You do not have to make a claim on your insurance policy, and some drivers choose to repair the vehicle themselves if there is only minor damage to protect their no claims discount. However, you should still notify your insurer even if you do not want to make a claim in case anyone else involved in the accident tries to make a claim against your policy.

What to Do if You Crash a Company Vehicle

If you are driving a company vehicle then you will need to contact your fleet manager. This may be an internal contact within the business or a management company like Wessex Fleet.

You will need to provide them with the details mentioned above and there may be additional details they request or paperwork they require you to complete.

If you are involved in an accident while in a vehicle managed by Wessex Fleet then you can call us on 01722 322 888 to advise us of any accident.

Your fleet manager should also advise the insurance provider of the incident and manage the claims process.

We recommend checking with your fleet manager the accident process when you first receive your company car so you are aware of any business specific processes.

Moving the Vehicle

If you are able to and the car is in a drivable condition then you should move it so the vehicle is not blocking the road as soon as you are able to. This might be a case of pulling it over onto a verge or into a layby until you are able to get roadside assistance to collect the vehicle.

If you are not able to move the vehicle then you will need to put your hazards on and place a warning triangle at an appropriate distance to make other drivers aware of the hazard. There are some circumstances where it might not be safe to do this and we advise only doing so if it is safe for you.

If you have breakdown cover then you should notify your provider and they will be able to move the vehicle for you if it is unsafe to drive. Sometimes this might be provided by your insurance provider, in which case they will be able to arrange recovery when you notify them of the incident. Otherwise, if the vehicle is undrivable you will need to contact a local recovery agent.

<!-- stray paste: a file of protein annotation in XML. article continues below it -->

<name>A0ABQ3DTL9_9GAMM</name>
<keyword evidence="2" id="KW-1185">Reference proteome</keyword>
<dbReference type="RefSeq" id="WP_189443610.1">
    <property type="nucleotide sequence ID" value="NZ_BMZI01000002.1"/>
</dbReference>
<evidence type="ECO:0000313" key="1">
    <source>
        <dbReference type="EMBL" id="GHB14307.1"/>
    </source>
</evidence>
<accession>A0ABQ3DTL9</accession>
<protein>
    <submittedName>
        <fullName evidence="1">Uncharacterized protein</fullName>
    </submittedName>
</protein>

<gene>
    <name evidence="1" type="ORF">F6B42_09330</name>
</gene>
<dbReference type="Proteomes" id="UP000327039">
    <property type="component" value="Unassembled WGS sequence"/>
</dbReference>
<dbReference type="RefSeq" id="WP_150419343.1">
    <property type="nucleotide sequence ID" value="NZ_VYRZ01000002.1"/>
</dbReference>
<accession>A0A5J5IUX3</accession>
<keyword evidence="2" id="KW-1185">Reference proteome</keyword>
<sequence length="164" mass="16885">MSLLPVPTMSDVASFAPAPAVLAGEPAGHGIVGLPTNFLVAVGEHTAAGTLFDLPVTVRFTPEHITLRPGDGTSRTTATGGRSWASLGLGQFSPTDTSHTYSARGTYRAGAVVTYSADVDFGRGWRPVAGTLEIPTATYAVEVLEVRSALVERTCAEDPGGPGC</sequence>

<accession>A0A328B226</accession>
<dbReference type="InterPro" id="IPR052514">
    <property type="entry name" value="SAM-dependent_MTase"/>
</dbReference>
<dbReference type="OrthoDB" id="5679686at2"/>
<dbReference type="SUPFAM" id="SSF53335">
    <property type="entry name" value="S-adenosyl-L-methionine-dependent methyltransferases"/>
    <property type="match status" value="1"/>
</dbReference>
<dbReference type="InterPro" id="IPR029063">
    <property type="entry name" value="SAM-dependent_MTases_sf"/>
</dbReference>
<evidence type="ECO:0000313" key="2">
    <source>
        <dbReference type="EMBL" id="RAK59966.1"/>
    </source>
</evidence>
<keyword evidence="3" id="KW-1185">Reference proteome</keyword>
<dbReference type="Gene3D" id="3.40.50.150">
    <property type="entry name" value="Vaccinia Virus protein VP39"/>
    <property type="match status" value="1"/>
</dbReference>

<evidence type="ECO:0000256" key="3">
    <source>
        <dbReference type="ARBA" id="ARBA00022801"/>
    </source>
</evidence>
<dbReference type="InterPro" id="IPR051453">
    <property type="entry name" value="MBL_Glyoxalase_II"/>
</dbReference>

Again, if you have a company vehicle then your fleet management contact will be able to advise on and arrange this for you.

If the car is blocking the road then you will need to notify the police by calling 999, and when they attend the scene they will usually use cones and tape to block off the scene and divert and direct any traffic if necessary.


What You Shouldn’t Do at an Accident

You should never leave the scene of an accident you are involved in. As mentioned above this is a criminal offence and can result in heavy penalties against you, including 10 points on your driving licence.

It’s important to remain calm when you’re involved in any accident and to avoid losing your temper or getting angry with anyone else involved in the incident. This will only cause further agitation for you and the others involved.

Don’t admit responsibility for the accident as this might be used by other parties or their insurance providers against you at a later date. Who is at fault will be decided by the insurance companies and if you admit responsibility at the scene can be factored into their decision. Similarly, you should also avoid apologising as this can sometimes be taken as an admission of fault. We know that this is difficult to do, especially if you feel partially responsible but you should try to avoid apologising so this is not used against you later.